You have probably already heard of terms like Cosplay, Anime, Manga, Karaoke or even Sushi. But do you know what otaku means?
Since his first appearance in the 1980s the so-called otaku has become more and more well-known all over the world. Some people might think of a nerdy teenager locked away in a dark basement playing videogames or doing other things that people outside of Japan can only consider as weird. But is this true?
Let me give you a small insight into the Japanese culture and introduce you to a person that’s as much part of Japan as Karaoke or Sushi – the otaku.
What is otaku?
Defining an otaku is hard since he (or she) is not simply a Japanese nerd or geek. As it is with most trends in Japan, being an otaku became its own subculture with its own history and language.
First of all let me clarify that otaku aren’t exclusively interested in manga and anime. Rather, otaku is a term for extreme fans of every aspect of pop culture. This might be manga and anime of course, but there are also otaku interested in idols, videogames, action figures or even military minutiae. In other words, an otaku is someone able to focus on, fantasize about and sometimes even worship certain trends of Japanese pop culture. Also, unlike a maniac an otaku has knowledge about a broader spectrum of fields instead of obsessing over just one aspect.
This is still far away from a perfect definition of an otaku, but at least we have a point now from where we can start our journey into the daily life of an otaku.
Where do we find otaku?
The stereotypical otaku will spend most of his time in or around Akihabara, the proclaimed Mecca of otaku culture. For those of you that don’t know, Akihabara (or Akiba for short) is located in Eastern Tokyo and is famous for its affordable electronic goods. No matter what you’re looking for, if it’s made of wires and circuits you will find it in Akihabara. Here, otaku come together like flies being attracted to light and roam around the busy streets.
Nowadays, there are a lot of specialized shops located in this area that especially cater to otaku culture. One of its main selling point is merchandise, ranging from high quality figurines of your favorite shows to bath towels with the faces of female idols on them. Some shops offer doujinshi, self-published manga that are mostly drawn by amateurs who wish to make it into the world of “real” mangaka. Also, there are multiple arcades stretching as high as seven floors as well as Karaoke bars to relax and unwind from the busy street life of Tokyo.
Other places usually associated with otaku are maid or manga cafés. Waitresses at maid cafés are dressed up as – you might have guessed it – maids and serve each customer with a smile and a little bit of small talk. Manga cafés on the other hand are usually solitary experiences where one can rent a small cubicle for a certain period of time to either browse the web or read ones favorite manga for a specified fee.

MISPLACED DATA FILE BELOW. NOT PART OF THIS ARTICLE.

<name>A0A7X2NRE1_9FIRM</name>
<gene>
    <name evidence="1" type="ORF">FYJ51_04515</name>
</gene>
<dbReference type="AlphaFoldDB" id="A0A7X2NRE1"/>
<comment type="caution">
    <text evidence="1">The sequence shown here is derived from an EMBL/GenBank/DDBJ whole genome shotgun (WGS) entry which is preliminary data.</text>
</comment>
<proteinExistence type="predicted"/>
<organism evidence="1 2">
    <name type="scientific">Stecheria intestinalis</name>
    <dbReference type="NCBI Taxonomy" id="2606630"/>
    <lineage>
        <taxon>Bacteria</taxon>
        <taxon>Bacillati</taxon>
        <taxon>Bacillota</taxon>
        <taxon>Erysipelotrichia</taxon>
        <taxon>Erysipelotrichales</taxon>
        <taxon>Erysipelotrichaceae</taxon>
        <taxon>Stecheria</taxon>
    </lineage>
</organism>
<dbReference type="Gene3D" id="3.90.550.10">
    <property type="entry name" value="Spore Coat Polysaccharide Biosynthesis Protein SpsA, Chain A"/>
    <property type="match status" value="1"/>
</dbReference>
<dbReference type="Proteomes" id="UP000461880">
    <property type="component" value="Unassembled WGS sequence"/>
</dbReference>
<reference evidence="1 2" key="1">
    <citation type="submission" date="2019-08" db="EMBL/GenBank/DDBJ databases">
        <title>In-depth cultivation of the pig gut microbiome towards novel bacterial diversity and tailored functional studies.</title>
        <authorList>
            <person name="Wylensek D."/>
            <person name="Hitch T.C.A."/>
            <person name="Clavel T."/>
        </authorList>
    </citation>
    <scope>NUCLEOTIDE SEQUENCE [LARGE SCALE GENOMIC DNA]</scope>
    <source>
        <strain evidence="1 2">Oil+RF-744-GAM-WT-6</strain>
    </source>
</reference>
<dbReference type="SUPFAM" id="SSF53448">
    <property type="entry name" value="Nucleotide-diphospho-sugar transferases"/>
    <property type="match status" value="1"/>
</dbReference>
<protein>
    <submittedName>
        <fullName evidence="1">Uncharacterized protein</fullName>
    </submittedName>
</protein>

Is the otaku paradise falling apart?
Let’s face it – the golden era of otaku is over. What began as a huge hype at the end of the 20th century has already become widely accepted and almost ordinary in modern Japan. The special charm of otaku was the fact that they were obsessing over things that most people couldn’t appreciate and they knew facts that no one else has heard of. But the industry has discovered otaku as a new market and started producing specifically to satisfy their needs. What started out as a treasure hunt in the ocean of pop culture has turned into an abundance of commercial goods that can be easily obtained.
Don’t get me wrong, there will still be otaku en masse in Tokyo and outside of it and manga, anime and Co. are not disappearing. It’s just that the novelty of otaku is fading away and they are turning into a mere commercial market for different companies. Life in Japan is fast and new subcultures are created almost by the minute. The disappearance of one group is no big deal since a new one will certainly emerge in its place.
Today, otaku aren’t restricted to Japan anymore. They have managed the jump abroad and otaku cultures are appearing in other Asian countries as well as in the US or Europe. Japan’s culture is still special and differs from Western ones in multiple ways. That’s why there are still enough people out there ready to learn the language and to encounter every aspect of its culture. Anime, manga and Co. are of course a part of it.
Nowadays there are foreigners that identify themselves as otaku, even if they haven’t visited Japan personally. It’s a trend that has become global with the help of mass media and social networks. Soon, otaku might be bigger abroad than they are in Japan, who knows. All I can say is that even though they are not as big nowadays as they’ve been some years ago, otaku are still a part of modern Japanese culture. Akihabara’s illuminated streets and buzzing arcade halls are still the heart of Tokyo and a safe harbor for otaku to come together and to live out their passions.
What are your experiences with otaku culture and has it already reached your country? Your input is always welcome in the comment section down below.